All you need to excel in Formula 1 is the right car and engine combination and an aero package that can put together fighting performances, right? Well, not really. You also need an able driver willing to push and push hard weekend after weekend, session after session- isn’t it? And with Max Verstappen and RB 13, Red Bull have found a partnership forged with timeless and workaholic effort in 2021, a year in which for the first time since 2013, there seems to be a match made in heaven.
Even as the last few races haven’t particularly gone in their direction, Red Bull last winning a Formula 1 Grand Prix back in the beginning of July, the team are confident of bouncing back. The next round of races following the 2021 Austrian Grand Prix, which brought about the sixth race win for the Milton Keyenes-outfit would bring woeful returns.
Since the mega Max win at Spielberg, the team have suffered a combination of Lewis Hamilton, an impressive Mercedes comeback of sorts and an opening lap fiasco at Hungaroring for little fault of their own, a move unfortunately made-not deliberately engineered- by Valtteri Bottas at round 11.
But the moment that truly scarred Red Bull a great deal, delivering a heart-stopper of a moment to the pretender to the 2021 throne was one that came inside the opening lap at Copse corner at Silverstone, home to the British GP.
Lucky that he walked away not really scathed by a high-octane collision with Lewis Hamilton, but with Max Verstappen in the hospital and Horner and Marko holding their heads in despair, this was the sight that was to change the proceedings for a team, that until such time had not put one foot wrong in the 2021 Formula 1 World Championship.
But you win some, you lose some. Story of all sports, not just Formula 1
It’s what Red Bull did in the aftermath of the British GP, surely and understandably, a bitter experience for them that may have seen them lose some fans.
At the end of the day, the sport is about conduct, and sportsmanlike behaviour. That there was vitriol and unjustly so surrounding Lewis Hamilton, the winner at Silverstone, made things duller. Given his mistake at taking Max out of the contest, it wasn’t that Hamilton was let go scot-free, the 2020 champion reprimanded by a 10-second time penalty.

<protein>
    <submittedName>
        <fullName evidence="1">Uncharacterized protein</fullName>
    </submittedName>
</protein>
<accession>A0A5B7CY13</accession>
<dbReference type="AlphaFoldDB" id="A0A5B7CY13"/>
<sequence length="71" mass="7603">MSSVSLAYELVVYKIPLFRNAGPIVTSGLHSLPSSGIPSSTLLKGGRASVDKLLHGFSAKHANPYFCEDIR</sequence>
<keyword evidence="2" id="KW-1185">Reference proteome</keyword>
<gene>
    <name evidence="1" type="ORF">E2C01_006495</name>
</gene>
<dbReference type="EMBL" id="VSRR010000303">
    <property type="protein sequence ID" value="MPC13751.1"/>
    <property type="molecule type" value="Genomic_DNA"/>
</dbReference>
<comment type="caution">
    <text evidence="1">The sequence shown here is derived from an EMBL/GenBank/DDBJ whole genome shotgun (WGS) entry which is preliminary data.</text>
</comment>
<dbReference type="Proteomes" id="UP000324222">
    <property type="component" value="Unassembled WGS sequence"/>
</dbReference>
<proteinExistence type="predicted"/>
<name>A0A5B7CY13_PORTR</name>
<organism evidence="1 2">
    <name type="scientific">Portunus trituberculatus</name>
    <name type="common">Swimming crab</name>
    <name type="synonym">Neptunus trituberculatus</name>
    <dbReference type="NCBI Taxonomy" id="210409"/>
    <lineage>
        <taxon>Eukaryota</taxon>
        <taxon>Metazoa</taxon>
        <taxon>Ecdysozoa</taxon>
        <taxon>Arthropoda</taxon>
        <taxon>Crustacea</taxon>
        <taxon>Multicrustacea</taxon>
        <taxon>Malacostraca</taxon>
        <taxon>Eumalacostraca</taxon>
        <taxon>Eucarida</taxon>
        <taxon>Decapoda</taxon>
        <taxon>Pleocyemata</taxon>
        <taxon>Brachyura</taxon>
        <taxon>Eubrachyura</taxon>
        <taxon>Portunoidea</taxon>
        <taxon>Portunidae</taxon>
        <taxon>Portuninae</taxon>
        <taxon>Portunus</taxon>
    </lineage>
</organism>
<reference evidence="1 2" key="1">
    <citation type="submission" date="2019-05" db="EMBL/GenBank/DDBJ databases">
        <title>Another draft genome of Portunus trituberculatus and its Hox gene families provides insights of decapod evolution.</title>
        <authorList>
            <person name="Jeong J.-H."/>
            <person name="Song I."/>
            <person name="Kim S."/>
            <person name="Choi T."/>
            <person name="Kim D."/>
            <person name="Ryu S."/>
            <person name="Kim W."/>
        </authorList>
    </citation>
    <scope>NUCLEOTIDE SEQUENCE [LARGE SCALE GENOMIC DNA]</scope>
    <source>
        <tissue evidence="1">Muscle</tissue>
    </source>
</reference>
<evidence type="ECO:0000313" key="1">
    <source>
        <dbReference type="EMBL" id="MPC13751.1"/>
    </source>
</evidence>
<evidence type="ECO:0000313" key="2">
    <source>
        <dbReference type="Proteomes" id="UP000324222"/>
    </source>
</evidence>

The anti Hamilton-rhetoric, that soared rapidly on social media to the extent that Mercedes, post FIA’s denial of Red Bull’s plea in seeking greater reprimands for Lewis, had to put out a statement is where things got out of hand.
Christian Horner, all this while, has received both- criticism for the antics of his team, which has been accused of deliberately denigrating Lewis’ reputation in the sport and support that something really bad happened to him and his driver at England, which is also true.
Yet, to many it may come as a surprise that Red Bull aren’t all that bothered that, at present, their critics seem to outweigh the fans.
Red Bull aren’t all that bothered?
So why’s that?
In an exclusive exchange with a motorsport publication, Horner, believing that his team have been under a sustained attack from their arch-rivals happened to share the following:
“They’ve put an awful lot of energy into that, more than you would expect,” said Horner when speaking about the intense lobbying from Mercedes.
“It’s been a clear strategy. But I think it just shows that they see us as a threat. And I think that you’re doing something right when people start pointing fingers,” he’d further suggest.
Though it’s the battlefield, one would think, where Red Bull’s greatest focus remains, not on the verbatim and the social media exchanges off the grid.
And time’s running out and pointing to the next round where odds and evens can be settled on the tarmac, not in bitter verbal volleys: round 12 of the current season, the 2021 Belgian GP, nestled in the most serene albeit daunting track on the calendar: Spa-Franchorchamps!